SEN. JOHN MCCAIN (R), ARIZONA: I've stood in this place many times and addressed this president, many presiding officers. I've been so addressed when I've sat in that chair and that's as close as I'll ever be to a presidency. But anyway.


MCCAIN: It's an honor, I think, we're almost indifferent to, isn't it? In truth, presiding over the Senate can be a nuisance, bit of ceremonial bore, and it is usually relegated to the more junior members of the majority. But I stand here today looking a little worse for wear, I'm sure. I have a refreshed appreciation for the protocols and customs of this body and for the other 99 privileged souls who've been elected to this Senate.


CABRERA: One of the men McCain served with was Senator Lindsey Graham. The two were very close friends for two decades.


SEN. LINDSEY GRAHAM (R), SOUTH CAROLINA: The bottom line is, folks, that the people that you serve with in jail will tell you the same thing in prison that I will tell you. He is loyal to his friends, he loves his country, and if he has to stand up to his party for his country, so be it. He would die for this country. I love him to death.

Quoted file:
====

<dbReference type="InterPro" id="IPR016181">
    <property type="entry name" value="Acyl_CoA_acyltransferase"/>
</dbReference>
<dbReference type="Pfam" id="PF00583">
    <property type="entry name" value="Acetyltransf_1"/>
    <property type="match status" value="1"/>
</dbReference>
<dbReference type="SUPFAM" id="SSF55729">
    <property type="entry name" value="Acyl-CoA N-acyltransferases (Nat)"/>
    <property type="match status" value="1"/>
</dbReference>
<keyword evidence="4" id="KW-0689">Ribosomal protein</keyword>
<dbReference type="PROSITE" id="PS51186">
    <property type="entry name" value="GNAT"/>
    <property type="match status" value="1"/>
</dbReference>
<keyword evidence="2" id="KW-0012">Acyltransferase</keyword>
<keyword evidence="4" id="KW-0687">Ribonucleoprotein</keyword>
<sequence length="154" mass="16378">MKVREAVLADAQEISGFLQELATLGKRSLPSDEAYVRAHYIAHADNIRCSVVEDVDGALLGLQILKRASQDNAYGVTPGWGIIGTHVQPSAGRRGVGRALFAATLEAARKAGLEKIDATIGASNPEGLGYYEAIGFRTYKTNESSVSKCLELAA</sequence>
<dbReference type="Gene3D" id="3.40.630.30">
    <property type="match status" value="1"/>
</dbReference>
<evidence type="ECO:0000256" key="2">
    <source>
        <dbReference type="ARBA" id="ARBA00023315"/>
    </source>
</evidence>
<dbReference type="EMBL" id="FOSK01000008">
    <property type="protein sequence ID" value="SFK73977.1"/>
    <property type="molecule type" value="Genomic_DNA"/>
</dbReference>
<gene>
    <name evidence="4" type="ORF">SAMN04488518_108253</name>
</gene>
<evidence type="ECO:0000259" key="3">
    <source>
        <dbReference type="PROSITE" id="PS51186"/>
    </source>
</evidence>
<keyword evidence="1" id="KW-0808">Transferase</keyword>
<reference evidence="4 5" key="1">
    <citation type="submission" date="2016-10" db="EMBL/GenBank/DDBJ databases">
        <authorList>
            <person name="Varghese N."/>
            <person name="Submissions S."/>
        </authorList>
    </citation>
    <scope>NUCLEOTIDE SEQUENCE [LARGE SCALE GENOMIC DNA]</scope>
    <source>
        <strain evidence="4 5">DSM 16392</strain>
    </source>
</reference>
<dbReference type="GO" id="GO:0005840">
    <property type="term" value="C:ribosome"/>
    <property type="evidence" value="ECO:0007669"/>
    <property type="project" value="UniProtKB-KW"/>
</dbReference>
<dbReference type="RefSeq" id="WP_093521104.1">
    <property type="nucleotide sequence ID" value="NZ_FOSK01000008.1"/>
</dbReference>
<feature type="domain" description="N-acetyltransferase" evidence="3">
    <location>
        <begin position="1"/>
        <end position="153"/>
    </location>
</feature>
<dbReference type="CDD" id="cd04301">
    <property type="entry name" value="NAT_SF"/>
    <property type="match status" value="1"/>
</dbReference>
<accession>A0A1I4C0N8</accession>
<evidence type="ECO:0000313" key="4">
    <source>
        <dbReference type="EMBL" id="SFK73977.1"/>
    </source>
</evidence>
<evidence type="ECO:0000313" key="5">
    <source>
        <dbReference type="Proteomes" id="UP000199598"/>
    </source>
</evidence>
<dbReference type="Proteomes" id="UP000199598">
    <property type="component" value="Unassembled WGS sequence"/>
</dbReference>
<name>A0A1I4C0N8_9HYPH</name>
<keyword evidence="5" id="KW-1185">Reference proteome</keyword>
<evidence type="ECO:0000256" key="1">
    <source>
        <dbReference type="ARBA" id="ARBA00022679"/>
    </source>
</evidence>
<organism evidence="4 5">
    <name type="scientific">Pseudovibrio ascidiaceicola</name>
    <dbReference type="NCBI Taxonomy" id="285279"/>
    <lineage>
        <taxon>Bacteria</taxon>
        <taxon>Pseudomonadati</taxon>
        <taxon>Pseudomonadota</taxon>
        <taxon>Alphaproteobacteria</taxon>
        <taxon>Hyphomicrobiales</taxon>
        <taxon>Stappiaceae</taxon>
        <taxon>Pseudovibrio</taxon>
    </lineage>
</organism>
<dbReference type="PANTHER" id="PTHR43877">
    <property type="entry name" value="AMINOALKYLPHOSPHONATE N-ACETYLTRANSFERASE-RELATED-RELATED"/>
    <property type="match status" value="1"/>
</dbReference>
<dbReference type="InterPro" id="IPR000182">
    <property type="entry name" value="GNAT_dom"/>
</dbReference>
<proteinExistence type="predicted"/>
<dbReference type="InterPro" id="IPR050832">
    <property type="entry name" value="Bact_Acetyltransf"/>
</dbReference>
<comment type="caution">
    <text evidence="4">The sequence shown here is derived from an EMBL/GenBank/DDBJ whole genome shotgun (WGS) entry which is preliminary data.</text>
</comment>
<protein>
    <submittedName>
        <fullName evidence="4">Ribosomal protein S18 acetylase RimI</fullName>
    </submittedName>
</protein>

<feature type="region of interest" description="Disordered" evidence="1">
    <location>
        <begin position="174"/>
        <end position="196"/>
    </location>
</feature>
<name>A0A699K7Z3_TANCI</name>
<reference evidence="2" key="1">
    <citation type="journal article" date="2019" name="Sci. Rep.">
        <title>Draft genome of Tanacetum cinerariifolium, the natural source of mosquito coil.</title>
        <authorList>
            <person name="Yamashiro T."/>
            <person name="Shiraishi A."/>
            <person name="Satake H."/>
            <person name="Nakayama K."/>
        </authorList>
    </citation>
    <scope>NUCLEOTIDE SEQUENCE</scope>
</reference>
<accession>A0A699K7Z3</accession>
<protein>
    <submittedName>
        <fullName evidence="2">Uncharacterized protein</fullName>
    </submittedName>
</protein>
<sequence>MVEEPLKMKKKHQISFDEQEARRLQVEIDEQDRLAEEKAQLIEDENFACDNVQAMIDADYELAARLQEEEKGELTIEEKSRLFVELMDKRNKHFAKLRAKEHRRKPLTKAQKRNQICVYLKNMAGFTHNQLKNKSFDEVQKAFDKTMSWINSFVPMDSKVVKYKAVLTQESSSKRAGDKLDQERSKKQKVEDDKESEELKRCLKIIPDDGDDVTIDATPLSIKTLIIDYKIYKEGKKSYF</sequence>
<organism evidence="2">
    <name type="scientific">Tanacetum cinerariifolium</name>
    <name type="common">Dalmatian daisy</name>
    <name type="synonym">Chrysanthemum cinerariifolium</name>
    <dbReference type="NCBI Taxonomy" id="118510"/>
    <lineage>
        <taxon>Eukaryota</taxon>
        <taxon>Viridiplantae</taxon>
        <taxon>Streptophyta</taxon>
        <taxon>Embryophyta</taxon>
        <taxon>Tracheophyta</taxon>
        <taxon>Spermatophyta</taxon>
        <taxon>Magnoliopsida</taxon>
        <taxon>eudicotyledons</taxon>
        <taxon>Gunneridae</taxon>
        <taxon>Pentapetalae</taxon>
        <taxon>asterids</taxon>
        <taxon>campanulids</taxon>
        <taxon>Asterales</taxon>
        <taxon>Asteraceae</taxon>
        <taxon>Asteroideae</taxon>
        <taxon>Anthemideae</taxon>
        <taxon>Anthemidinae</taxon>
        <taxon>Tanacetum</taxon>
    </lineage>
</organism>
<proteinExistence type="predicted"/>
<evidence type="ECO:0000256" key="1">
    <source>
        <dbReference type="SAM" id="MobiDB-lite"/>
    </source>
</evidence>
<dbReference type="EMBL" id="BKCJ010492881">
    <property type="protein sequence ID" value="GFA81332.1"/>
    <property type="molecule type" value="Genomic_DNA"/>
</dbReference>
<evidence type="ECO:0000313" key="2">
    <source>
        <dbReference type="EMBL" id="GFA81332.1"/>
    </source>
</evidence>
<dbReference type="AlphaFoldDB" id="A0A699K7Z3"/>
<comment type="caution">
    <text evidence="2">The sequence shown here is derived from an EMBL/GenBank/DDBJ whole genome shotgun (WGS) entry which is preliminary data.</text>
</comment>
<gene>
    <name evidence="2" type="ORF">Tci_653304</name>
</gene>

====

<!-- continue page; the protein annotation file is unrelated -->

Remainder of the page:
CABRERA: McCain's death also comes nine years to the day that his other good friend, Democratic senator Ted Kennedy, died of the same disease. After Kennedy's death, McCain said the place wouldn't be the same without him. And now nine years later, the same is being said about McCain.

CNN's chief political correspondent Dana Bash takes a look back at McCain's storied public life.


DANA BASH, CNN CHIEF POLITICAL CORRESPONDENT (voice-over): His dramatic Senate return against doctors' orders after being diagnosed with brain cancer.